Have you ever noticed there are certain words that get overused and tend to lose their meaning? Think of the word love. People say things like, “I love those shoes,” or “I love that lamp,” but come on…how can you love a lamp?

The same is true for the word depressed. It’s common for someone who is having a bad day or whose favorite sports team lost to say they’re depressed. But, depression itself is much deeper and real than some passing mood.

In a recent article titled 6 Things I Didn’t Know About Depression Until It Happened To Me, three people diagnosed with depression share insights on what they’ve learned about this medical condition. If you or a loved one has been diagnosed with depression, you may find these six things very helpful:

  1. You didn’t do anything wrong – People struggling with depression can struggle with the question, “What’s wrong with me?” as though they did something to cause it. Depression is a medical condition. It’s about a person’s brain chemistry, not personal faults.
  2. Depression can be exhausting – Trying to maintain a lifestyle while battling depression takes a tremendous amount of energy. Getting out of bed, going to work, and trying to live life as “normal” is twice as hard for someone who is depressed. Many don’t know just how exhausted they are until after they’ve been diagnosed and begin treatment.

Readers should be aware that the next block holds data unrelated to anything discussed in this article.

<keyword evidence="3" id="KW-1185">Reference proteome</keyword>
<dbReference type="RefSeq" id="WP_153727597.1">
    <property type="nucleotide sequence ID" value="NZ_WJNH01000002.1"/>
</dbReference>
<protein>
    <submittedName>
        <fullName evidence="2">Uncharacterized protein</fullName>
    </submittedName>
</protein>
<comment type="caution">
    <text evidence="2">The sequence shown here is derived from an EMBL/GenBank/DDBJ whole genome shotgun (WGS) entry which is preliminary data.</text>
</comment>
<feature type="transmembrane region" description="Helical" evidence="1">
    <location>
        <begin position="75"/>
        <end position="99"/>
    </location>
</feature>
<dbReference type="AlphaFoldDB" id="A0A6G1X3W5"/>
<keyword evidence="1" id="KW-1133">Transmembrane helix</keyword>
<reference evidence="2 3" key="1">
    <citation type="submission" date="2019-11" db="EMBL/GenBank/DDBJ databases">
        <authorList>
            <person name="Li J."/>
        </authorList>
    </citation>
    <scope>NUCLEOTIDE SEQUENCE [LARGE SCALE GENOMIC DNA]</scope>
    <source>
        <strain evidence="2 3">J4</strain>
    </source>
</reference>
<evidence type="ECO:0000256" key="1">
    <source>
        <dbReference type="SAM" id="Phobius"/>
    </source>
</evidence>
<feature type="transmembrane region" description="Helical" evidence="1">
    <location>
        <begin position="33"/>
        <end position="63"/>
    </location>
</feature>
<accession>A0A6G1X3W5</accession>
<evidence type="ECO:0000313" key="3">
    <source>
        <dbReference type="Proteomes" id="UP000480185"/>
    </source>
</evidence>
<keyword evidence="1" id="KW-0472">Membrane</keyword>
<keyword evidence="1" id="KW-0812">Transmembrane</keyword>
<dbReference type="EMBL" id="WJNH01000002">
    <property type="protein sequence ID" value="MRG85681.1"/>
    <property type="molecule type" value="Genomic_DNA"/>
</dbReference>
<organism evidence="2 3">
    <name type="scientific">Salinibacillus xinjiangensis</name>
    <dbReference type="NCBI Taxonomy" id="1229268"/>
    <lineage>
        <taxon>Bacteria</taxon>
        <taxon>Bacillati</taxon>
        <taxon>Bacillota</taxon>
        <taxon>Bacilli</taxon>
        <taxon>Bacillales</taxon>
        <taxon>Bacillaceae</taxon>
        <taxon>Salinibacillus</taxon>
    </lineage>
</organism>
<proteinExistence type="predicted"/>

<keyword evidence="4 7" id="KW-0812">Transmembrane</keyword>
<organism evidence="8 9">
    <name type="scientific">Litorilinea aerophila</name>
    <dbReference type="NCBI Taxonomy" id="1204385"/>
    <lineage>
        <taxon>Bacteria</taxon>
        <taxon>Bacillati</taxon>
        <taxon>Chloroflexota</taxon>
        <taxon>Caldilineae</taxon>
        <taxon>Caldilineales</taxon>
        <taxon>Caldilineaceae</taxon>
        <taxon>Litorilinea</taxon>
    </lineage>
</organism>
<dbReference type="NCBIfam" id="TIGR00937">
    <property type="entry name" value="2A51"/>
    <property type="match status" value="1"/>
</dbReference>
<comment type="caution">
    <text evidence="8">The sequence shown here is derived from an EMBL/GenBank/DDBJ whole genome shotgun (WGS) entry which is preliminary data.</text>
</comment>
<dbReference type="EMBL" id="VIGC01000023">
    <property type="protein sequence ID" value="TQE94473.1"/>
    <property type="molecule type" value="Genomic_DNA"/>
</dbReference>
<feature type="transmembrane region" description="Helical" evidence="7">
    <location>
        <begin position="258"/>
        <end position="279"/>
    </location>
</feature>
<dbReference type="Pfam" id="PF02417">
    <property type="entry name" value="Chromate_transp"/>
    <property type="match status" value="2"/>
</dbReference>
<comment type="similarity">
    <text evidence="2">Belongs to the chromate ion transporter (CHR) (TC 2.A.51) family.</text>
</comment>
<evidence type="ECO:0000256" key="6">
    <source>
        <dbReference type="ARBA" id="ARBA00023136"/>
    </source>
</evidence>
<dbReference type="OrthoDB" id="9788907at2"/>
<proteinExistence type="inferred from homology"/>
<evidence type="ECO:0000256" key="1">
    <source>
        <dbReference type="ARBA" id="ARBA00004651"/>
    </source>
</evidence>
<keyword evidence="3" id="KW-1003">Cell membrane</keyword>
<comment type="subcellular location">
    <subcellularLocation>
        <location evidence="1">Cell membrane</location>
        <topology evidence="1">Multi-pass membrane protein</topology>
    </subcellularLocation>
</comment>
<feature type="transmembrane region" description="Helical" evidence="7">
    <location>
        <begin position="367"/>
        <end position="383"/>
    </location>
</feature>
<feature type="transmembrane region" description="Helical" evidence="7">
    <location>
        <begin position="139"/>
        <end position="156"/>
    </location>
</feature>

3. Exercise can help – It may see counter-intuitive to someone battling depression, but those who shared their experiences see the value in going out and getting some exercise. Why? Because exercise actually changes our brain chemistry, which is where the problem actually lies.
  4. Writing can help, too – Whether it’s pen and paper, on a Word document or through a blog, writing can unlock a lot of things that are pent up inside. As one person described it: “When you write, it opens up parts of your brain you didn’t know were there.”
  5. It’s an ongoing effort – It’s not like a light switch that can just be flipped and forgotten. Overcoming depression is an ongoing effort that requires a plan and persistence. Don’t forget to include others in the journey. Help from friends, family and your doctor can help over the long haul.
  6. Depression relapse is real and it doesn’t mean you failed – In the battle to overcome depression, there will likely be setbacks. It’s not always smooth sailing. But, that doesn’t mean you’ve failed or that your doomed to stay down. Others who are recovering admit there are ups and downs, so you’re not alone. Being aware that relapse is possible can help you recognize it so you can get the help you need.
Going Deeper

If you or someone you know may be struggling with depression, help is just a phone call away.

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